Greene Medical Center uses the product to interface to several HBOC systems. The company retrieves information from lab, patient demographics, pharmacy, and is developing an interface for transcriptions. This customer may purchase a tool kit to develop some of its own applications.
Other forthcoming milestones are summarized in the following table:
|Business Plan Milestones|
|Milestone||Manager||Planned||Department||Budget||Actual date||Actual Budget||Planned Date - Actual Budget||Budget - Actual Budget|
|Close of Acquisition||Brown||9/1/99||Exec.||$30||9/1/99||$30||0||$0|
|New Management Team||Roost||10/1/99||Exec.||$330||10/1/99||$330||0||$0|
|New Sales Programs||Brown||11/1/99||Exec.||$250||11/1/99||$250||0||$0|
The new management team will be comprised of individuals who are currently with Empire Systems or other respected corporate leaders in the industry. They already understand the market and have been responsible for product development and sales penetration to date. Management bios follow.
Our organization structure is divided into three functional areas:
1. Product development and support — The role of this function is to continue to develop the product and new modules, write the appropriate interfaces and customized programs and offer maintenance for the product.
2. Sales and marketing — The role of sales and marketing is to market the product, educate customers, and build a reference base of customers. Sales and marketing conducts telesales, direct sales, etc.
3. General administration — This group manages the sales, invoicing, collection, and accounting of the group. It provides oversight of the entire organization.
The management team includes the following individuals. Ed Roost will serve as CEO either on an interim or permanent basis. The potential exists in the personnel forecast to recruit and add a CEO.
Senior Executive Vice President—Rachel Brown is the co-founder of Best Source Solutions, Inc. She is a 1980 graduate of the University of Cincinnati (Accounting degree). She worked for Arthur Anderson in Denver and then worked for IBM from 1980 to 1987, leaving the company as a marketing manager in Point Kenton, Ohio. She was responsible for such accounts as General Electric, Great Lakes Banking, and other major accounts. Rachel became Senior Vice President of Memblast in Cincinnati, Ohio, and was responsible for computer equipment brokerage and leasing. She purchased an interest in a small software company to bring it home to Louisville, Kentucky. In 1990 she started Best Source Solutions and is responsible for the day-to-day sales of that company. Rachel will continue to run Best Source Solutions.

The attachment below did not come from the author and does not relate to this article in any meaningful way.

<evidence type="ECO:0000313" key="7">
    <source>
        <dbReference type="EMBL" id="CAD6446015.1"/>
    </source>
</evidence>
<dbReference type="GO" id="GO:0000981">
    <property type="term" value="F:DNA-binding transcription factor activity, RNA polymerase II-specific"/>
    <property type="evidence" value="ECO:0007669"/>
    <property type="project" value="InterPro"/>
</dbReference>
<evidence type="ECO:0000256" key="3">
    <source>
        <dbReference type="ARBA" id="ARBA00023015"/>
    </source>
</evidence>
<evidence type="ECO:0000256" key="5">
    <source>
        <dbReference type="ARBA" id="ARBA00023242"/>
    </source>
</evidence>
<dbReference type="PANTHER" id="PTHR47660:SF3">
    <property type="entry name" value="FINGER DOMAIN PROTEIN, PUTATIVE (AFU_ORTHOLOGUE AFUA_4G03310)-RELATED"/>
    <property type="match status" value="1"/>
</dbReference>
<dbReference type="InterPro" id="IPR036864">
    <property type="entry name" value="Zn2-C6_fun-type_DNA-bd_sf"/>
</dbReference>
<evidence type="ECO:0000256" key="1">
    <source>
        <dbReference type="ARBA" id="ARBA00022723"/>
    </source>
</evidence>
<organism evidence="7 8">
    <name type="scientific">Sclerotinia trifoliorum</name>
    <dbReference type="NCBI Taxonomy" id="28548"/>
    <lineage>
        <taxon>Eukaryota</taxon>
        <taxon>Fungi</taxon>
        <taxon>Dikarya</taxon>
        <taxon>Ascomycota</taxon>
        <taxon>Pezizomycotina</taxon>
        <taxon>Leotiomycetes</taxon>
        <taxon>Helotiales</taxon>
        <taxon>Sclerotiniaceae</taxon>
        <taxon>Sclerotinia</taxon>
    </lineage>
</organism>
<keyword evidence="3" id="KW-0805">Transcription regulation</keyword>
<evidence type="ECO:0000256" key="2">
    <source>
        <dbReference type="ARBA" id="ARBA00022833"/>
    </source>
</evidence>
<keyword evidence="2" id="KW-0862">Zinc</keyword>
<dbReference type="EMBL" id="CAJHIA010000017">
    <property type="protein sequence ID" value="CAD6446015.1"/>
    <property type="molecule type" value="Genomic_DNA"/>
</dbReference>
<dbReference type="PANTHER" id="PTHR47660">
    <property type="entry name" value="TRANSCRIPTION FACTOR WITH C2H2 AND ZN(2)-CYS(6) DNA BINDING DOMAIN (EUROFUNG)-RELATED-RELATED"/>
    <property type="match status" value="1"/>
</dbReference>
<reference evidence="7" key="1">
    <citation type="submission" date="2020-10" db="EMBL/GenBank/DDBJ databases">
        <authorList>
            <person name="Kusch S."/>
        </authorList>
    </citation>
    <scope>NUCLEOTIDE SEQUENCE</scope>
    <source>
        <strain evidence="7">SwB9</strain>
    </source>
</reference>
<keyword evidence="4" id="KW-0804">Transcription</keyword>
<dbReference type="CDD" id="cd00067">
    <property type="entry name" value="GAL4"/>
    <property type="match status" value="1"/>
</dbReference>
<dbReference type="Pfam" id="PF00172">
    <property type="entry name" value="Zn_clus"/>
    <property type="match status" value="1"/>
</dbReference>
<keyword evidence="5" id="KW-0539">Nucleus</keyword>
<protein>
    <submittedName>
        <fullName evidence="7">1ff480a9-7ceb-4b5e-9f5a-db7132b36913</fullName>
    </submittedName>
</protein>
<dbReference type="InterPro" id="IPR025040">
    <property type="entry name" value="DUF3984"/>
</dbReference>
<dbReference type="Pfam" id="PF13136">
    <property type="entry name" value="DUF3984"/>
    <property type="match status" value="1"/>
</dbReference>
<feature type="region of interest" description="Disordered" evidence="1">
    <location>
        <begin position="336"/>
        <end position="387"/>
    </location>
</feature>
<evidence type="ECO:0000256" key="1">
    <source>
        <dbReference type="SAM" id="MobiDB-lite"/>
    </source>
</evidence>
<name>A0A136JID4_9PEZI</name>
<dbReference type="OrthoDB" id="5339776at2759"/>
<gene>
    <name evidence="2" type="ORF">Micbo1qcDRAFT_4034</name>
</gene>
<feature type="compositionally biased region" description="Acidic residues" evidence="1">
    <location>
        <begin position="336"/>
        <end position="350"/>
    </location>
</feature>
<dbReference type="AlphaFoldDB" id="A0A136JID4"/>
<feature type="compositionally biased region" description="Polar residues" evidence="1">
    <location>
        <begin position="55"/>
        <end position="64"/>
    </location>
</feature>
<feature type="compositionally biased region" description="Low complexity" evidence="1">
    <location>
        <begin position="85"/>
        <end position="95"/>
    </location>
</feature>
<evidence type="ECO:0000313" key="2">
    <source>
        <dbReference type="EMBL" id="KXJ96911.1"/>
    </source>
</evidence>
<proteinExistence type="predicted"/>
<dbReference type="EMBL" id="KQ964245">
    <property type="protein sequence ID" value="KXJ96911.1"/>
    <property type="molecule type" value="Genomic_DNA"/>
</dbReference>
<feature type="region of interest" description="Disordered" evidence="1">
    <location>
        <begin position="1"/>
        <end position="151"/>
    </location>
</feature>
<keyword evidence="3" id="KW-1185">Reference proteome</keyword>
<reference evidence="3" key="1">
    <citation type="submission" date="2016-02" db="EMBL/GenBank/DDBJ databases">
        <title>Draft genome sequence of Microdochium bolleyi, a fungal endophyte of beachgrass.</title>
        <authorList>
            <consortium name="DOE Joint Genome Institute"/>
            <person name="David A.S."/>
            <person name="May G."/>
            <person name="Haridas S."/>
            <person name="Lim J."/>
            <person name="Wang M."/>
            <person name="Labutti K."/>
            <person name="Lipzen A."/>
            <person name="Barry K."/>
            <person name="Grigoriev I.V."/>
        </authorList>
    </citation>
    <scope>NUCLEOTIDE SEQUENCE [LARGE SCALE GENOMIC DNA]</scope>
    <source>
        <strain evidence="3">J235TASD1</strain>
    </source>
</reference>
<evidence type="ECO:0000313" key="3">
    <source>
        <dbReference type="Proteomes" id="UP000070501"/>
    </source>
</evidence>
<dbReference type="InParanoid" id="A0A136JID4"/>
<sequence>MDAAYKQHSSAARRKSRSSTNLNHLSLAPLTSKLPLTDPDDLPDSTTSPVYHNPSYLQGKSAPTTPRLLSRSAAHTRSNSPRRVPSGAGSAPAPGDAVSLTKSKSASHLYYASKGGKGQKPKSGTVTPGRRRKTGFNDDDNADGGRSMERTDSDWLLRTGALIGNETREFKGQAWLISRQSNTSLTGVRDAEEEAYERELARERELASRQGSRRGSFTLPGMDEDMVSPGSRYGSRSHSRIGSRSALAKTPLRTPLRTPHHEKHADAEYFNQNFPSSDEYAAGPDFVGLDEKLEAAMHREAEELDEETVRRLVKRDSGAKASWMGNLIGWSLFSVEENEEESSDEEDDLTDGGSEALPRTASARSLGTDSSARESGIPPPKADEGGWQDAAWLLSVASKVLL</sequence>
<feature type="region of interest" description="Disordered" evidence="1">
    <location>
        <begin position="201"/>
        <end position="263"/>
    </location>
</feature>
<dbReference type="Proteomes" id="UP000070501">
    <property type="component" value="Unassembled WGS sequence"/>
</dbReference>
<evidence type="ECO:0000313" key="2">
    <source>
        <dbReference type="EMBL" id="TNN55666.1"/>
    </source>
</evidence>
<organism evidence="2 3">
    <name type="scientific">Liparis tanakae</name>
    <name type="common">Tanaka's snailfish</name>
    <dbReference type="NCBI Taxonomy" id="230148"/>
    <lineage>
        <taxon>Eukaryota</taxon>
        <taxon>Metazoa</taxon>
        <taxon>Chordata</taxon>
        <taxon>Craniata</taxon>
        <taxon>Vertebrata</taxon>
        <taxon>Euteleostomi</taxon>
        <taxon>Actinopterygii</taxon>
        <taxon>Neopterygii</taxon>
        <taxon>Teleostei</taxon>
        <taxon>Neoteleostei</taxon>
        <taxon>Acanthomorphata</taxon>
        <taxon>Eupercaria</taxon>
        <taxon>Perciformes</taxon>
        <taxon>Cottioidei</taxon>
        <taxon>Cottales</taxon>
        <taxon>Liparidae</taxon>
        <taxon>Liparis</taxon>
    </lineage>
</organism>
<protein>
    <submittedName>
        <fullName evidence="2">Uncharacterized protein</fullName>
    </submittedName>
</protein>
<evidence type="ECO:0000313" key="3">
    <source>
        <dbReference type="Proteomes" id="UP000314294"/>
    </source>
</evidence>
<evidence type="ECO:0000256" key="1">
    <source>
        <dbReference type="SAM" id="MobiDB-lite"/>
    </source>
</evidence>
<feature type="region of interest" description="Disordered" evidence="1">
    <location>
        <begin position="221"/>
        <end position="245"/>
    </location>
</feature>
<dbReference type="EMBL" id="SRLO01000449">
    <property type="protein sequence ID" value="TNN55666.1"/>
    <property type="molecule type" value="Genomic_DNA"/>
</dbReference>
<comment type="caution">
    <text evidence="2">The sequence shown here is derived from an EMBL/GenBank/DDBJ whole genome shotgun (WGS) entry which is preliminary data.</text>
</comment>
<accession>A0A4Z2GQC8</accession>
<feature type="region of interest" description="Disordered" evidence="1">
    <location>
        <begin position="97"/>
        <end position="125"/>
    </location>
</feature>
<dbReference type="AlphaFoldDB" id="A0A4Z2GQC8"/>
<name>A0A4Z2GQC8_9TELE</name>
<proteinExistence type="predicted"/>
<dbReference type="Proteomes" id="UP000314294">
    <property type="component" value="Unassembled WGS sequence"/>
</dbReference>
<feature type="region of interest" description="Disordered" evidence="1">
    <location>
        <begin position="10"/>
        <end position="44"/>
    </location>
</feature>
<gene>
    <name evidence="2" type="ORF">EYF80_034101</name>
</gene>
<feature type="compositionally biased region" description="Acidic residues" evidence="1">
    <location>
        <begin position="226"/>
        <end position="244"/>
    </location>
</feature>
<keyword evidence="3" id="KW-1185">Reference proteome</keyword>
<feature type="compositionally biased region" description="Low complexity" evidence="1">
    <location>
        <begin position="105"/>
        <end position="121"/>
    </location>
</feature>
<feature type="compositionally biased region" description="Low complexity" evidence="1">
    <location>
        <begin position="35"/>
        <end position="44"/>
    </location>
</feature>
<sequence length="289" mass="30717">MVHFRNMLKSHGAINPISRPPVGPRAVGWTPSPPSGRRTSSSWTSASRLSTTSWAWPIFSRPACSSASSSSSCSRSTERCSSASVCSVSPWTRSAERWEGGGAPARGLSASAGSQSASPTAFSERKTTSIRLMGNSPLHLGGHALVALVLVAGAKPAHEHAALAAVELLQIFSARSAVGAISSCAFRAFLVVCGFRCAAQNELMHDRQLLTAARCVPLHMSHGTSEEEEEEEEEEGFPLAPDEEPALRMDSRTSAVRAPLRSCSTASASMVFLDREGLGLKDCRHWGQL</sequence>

Executive Vice President - Ed Roost is the current President of Empire Systems, Inc. He has 18 years of experience in sales and marketing including six years in sales with IBM. He and his partner Rachel Brown began Empire five years ago and have built a profitable company with $45 million in annual revenues. Ed has the most day-to-day experience and working knowledge of the QuikMedInfo software. He has been responsible for all current sales and prospects.
Vice President of Sales - Nicholas DiMuzzio brings eight years of marketing experience to the healthcare area. Prior to becoming Vice President of Sales, he represented Redheart, a surgical supply vendor for acute care hospitals. DiMuzzio's experience also includes six years with American Health Buys where his duties included project engineering and contract negotiations with sales and marketing for their large buying groups.
Vice President of System Design - Monica Wren is one of the key developers of the product. She brings 13 years of programming, design, development, support, integration, implementation, and project management experience to the company. Prior to her career at Empire she worked in development for IBM, Richards Computer, and Mileage H. Research Corporation.
Vice President of Project Management - Henry Nerth is another key developer of the product. He brings 14 years of programming, design, development, support, integration, implementation, and project management experience to the company. Prior to his career at Empire he worked in development for Richards Computer and Mileage H. Research Corporation.
Application Developer - Ben Hogan has 11 years' experience in programming. His core talents lie in the area of application design and implementation in third-generation languages such as C, C++, and Java. Hogan also has experience in the management of large development projects, most recently the migration of a data warehousing application written in C to the IBM AS/400.
There is a gap for a permanent CFO. It is expected that a temporary CFO will be utilized in year one and year two. A controller needs to be recruited, as well as additional sales people and administrative staff.
The company has its personnel needs well defined to handle expected growth.
|Consulting Person (1-2)||$136,400||$150,000||$155,000|
|Consulting Person (3-4)||$0||$150,000||$155,000|
|Consulting Person (5-6)||$0||$0||$150,000|
|V.P. Project Mgmt.||$74,400||$77,600||$80,000|
|Sales and Marketing Personnel|
|Sales Person (1-2)||$64,000||$100,000||$108,000|
|Sales Person (3-4)||$0||$100,000||$108,000|
|Regional Sales Mgrs. (1-4)||$0||$0||$288,000|
|General and Administrative Personnel|
|Sr. Exec. V.P.||$124,992||$130,000||$136,000|
|Exec. Asst. (1-2)||$60,000||$64,000||$66,000|
|Exec. Asst. (3-4)||$0||$60,000||$64,000|
|Admin. Support (2)||$48,000||$50,000||$52,000|
|Research & Development Personnel|
|V.P. System Design||$74,400||$77,600||$80,000|
|Development Person (1-2)||$129,600||$136,000||$140,000|
|Development Person (3-4)||$0||$130,000||$136,000|
|Development Person (5-6)||$0||$0||$133,000|